Spring 2010

Joseph Bauerkemper

“Specialized Studies in Literature: Indigenous Literary Transnationalisms”
Department of English
Because it places indigenous writing at its center, this course necessarily enters into a transnational terrain of peoples, histories, and ideas. In conversation with postcolonial theory, the “transnational turn” in cultural studies, and scholarly discussions of indigenous nationhood, this course centrally considers the sophisticated ways in which indigenous intellectuals imagine transnational spaces and theorize the complex cultural, political, economic, social, and discursive practices and processes unfolding in such spaces. Students in this course will think comparatively across indigenous writings of North America and the Pacific, exploring how indigenous traditions and knowledges regarding nationalisms, transnationalisms, and postnationalisms inform and arise out of contemporary fiction, non-fiction, and poetry. Through their engagements with indigenous writing, students will become conversant with theoretical discourses located at the intersections of transnational and indigenous studies, and they will develop a critical awareness of the pasts, presents, and futures of transnational patterns of colonization and resistance. Readings will include: Taiaiake Alfred and Jeff Corntassel’s “Being Indigenous,” Gloria Anzaldúa’s “The Homeland, Aztlán,” Joanne Barker’s “For Whom Sovereignty Matters,” Joy Harjo’s In Mad Love and War, LeAnne Howe’s “Choctalking on Other Realities,” Keri Hulme’s The Bone People, Matthew Kaopio’s Written in the Sky, Leslie Marmon Silko’s Almanac of the Dead, and Gerald Vizenor’s The Heirs of Columbus.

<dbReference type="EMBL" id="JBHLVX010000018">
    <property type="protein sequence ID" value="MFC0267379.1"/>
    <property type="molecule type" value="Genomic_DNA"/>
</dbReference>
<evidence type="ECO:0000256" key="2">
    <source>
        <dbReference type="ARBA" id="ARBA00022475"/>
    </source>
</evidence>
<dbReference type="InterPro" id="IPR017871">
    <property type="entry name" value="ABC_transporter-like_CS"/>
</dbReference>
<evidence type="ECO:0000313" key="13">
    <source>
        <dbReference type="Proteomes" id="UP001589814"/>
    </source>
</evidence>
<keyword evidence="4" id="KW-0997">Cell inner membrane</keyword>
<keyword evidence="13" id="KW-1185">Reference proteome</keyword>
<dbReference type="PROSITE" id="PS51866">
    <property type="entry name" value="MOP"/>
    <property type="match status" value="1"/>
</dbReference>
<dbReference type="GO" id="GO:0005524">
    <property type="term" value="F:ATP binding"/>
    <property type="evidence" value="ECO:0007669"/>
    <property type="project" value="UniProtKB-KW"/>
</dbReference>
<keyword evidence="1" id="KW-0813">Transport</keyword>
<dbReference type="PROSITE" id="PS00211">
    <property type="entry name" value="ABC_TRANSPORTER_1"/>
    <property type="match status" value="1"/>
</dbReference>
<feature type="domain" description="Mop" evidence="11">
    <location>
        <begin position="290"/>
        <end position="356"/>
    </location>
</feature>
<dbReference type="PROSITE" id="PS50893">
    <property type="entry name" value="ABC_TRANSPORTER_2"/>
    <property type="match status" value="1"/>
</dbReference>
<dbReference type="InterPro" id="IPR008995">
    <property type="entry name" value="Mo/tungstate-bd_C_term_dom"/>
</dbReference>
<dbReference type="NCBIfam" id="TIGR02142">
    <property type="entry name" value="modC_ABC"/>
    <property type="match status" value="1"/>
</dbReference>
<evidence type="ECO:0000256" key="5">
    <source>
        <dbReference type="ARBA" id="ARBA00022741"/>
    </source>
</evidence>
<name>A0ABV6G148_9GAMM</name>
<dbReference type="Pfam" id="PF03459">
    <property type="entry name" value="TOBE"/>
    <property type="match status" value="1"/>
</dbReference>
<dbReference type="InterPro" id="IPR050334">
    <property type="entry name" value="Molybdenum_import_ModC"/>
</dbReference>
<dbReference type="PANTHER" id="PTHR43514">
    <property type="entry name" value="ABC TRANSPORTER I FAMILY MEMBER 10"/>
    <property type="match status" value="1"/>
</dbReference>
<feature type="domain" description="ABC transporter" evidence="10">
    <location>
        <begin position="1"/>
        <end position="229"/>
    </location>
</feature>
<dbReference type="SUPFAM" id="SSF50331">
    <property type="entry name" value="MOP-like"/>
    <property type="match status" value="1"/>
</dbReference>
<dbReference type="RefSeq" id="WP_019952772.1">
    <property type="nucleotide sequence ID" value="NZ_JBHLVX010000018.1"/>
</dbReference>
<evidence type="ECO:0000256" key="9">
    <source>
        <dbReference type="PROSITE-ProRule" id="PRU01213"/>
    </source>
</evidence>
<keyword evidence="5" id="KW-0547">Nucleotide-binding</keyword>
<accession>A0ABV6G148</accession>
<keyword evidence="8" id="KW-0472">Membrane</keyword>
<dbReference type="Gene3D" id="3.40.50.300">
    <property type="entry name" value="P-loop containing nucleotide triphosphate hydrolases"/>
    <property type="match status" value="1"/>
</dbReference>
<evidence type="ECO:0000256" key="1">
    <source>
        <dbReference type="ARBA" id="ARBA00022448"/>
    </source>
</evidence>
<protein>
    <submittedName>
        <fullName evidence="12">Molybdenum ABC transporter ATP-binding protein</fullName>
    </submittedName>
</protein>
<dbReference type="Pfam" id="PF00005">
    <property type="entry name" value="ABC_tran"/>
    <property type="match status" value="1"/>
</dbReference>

Greg Cohen

“Exit-Utopias: Modernist Cinema, Visionary Architecture, and Radical Urbanism”
Department of Film, Television, and Digital Media
What theoretical propositions and conceptual genealogies do cinema and architecture share? How has cinema functioned as a critique of modernist architecture and urbanism, at the same time that radical urbanists and visionary architects have critiqued Modernism through highly “cinematic” formulations? Where, if anywhere, might we locate the aesthetic, political, and epistemological convergence of cinematic, urbanistic, and architectural utopianisms (and dystopianisms), especially those of the 1960s? This graduate seminar will begin by examining some of the foundational, recipriocal explorations in cinema and architecture in the avant-gardes of the 1920s and 1930s (Eisenstein, Le Corbusier).That history will form the basis of our considerations as we turn to the 1960s and the broad critique of both modernity and Modernist architecture and urban planning at the time, in the domains of architecture and cinema alike. Readings in film theory, architectural theory, and post-structuralist “spatial theory” will accompany weekly analyses of distinctly “architectural” films (these might include Antonion’s L’Eclisse, Tati’s Playtime, Seijun Suzuki’s Branded to Kill or Joaquim Pedro-de Andrade’s Brasília, Contradictions of a New City) together with plans, films, and manifestoes by avant-garde architectural studios and art collectives such as Archigram, Superstudio, and Ant Farm.